Can Bronchitis Transfer From a Dog to a Human?

by Betty Lewis
    Kennel cough is for dogs, not people.

    Kennel cough is for dogs, not people.

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    A disease that can transfer from an animal to human is called a zoonotic illness. There are a variety of zoonotic diseases, ranging from parasites to viruses, and some are easier to catch than others. If your pup has a cough, don't worry that you'll catch his bronchitis. That's one illness he'll keep to himself.

    Canine Bronchitis

    Dogs can suffer from two types of bronchitis: chronic and acute bronchitis. If Duke has chronic bronchitis, his airways are inflamed, causing a dry, harsh cough. He may get excited or breathless with exercise, prompting him to cough -- sometimes accompanied by gagging, retching and produce foamy saliva. Chronic bronchitis is usually not infectious and triggered by environmental irritants, such as dust and smoke. Irritants also can trigger acute bronchitis, but usually it's caused by infectious agents such as bacteria or viruses. In such cases, it's often referred to as kennel cough, though it's known formally as canine infectious tracheobronchitis.

    Catching Bronchitis

    If Duke's bronchitis is infectious, it's contagious to other dogs. He'll shed the infectious agents when he coughs and they'll float in the air to be inhaled by other dogs. He can also share the infection via infected toys or food bowls. There's a reason canine infectious tracheobronchitis is called kennel cough; it's easy to pick up the infection in a crowded environment with poor ventilation and warm air, such as a boarding kennel. Other opportunities for infection include dog parks, veterinary clinics, animal shelters and obedience classes.

    Treating and Preventing Bronchitis

    Acute bronchitis often goes away on its own, though vets often use antibiotics to treat the infection. Cough suppressants also can help in recovery. When it's time to board Duke, chances are good the kennel will require a Bordetella vaccine to help keep kennel cough at bay. Other infectious agents causing acute bronchitis, such as parainfluenza and adenovirus are part of routine vaccinations Duke probably receives as part of his regular vet exams. Chronic bronchitis is more difficult to treat since it's usually not triggered by an infectious agent. It's rare for this type of bronchitis to completely disappear, but the vet will work toward minimizing Duke's coughing spells. Corticosteroids reduce the inflammation in his airways and bronchodilators sometimes help relax his airways, allowing air to flow in and out of his lungs easier. The vet also may prescribe a cough suppressant to help alleviate his cough.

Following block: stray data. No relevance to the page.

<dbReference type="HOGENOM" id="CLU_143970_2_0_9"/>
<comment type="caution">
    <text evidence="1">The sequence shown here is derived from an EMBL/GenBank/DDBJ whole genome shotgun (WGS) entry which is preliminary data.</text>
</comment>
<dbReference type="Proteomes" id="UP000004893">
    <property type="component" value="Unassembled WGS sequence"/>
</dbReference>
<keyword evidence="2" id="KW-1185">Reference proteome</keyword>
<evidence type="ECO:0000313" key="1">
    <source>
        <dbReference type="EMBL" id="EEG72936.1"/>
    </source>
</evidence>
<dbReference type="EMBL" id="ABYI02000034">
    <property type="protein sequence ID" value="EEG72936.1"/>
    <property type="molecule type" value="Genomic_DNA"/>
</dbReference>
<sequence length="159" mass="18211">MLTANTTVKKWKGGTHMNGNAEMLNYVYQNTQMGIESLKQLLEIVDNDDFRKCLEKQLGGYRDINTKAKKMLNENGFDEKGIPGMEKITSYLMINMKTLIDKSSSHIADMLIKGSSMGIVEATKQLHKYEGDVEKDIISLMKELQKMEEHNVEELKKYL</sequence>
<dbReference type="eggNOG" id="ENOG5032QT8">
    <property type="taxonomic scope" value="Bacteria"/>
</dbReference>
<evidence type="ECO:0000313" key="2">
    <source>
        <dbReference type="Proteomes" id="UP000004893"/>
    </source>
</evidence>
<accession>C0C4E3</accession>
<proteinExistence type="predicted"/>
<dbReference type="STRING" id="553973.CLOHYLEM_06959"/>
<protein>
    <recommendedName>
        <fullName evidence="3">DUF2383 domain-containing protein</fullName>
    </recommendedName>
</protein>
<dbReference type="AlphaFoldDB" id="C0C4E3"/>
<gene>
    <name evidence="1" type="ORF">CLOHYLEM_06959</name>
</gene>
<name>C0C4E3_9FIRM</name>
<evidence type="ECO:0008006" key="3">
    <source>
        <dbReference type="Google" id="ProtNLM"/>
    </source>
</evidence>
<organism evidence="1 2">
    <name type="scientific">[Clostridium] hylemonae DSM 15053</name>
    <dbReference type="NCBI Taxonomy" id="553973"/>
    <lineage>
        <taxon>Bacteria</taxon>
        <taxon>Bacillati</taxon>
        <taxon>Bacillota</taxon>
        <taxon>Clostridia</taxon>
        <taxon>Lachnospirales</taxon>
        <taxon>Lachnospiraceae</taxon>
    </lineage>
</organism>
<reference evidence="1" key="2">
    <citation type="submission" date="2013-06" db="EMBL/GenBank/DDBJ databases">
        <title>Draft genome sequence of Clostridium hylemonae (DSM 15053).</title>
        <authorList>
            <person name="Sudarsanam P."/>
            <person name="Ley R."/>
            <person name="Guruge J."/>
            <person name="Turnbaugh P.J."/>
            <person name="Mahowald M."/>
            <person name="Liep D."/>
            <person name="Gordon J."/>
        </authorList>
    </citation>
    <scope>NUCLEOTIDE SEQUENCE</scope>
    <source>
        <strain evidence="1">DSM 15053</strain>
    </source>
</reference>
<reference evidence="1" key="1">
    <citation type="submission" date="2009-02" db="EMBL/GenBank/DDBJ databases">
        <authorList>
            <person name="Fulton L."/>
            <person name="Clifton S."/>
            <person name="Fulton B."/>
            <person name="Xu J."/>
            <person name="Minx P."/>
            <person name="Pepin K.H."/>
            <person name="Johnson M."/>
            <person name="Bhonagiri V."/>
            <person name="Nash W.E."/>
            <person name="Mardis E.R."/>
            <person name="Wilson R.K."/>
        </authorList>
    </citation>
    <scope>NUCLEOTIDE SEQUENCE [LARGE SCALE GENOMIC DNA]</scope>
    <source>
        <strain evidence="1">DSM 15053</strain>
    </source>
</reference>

From Your Pup to You

    Though you can't catch Duke's bronchitis, there are some illnesses he can share with you. Diseases shared via parasites include giardiasis and roundworm. Despite the name, ringworm's not a parasite, but a fungus easily spread from animals to humans. Leptospirosis, salmonellosis and Lyme disease are bacterial illnesses that can be passed from your pup to you. Though it's possible to pick up a disease from Duke, it's fairly unusual, especially by exercising a little common sense. Wash your hands thoroughly after playing with your pup and particularly after picking up his poop. If he spends time in the yard, do a regular walk around to pick up after him so you or the kids don't track his poo into the house. Some parasites live on long after his poop does, contaminating the soil, grass or sand if allowed to sit.

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    About the Author

    Betty Lewis has been writing professionally since 2000, specializing in animal care and issues, business analysis and homeland security. Lewis holds a bachelor’s degree in journalism from West Virginia University as well as master’s degrees from Old Dominion University and Tulane University.

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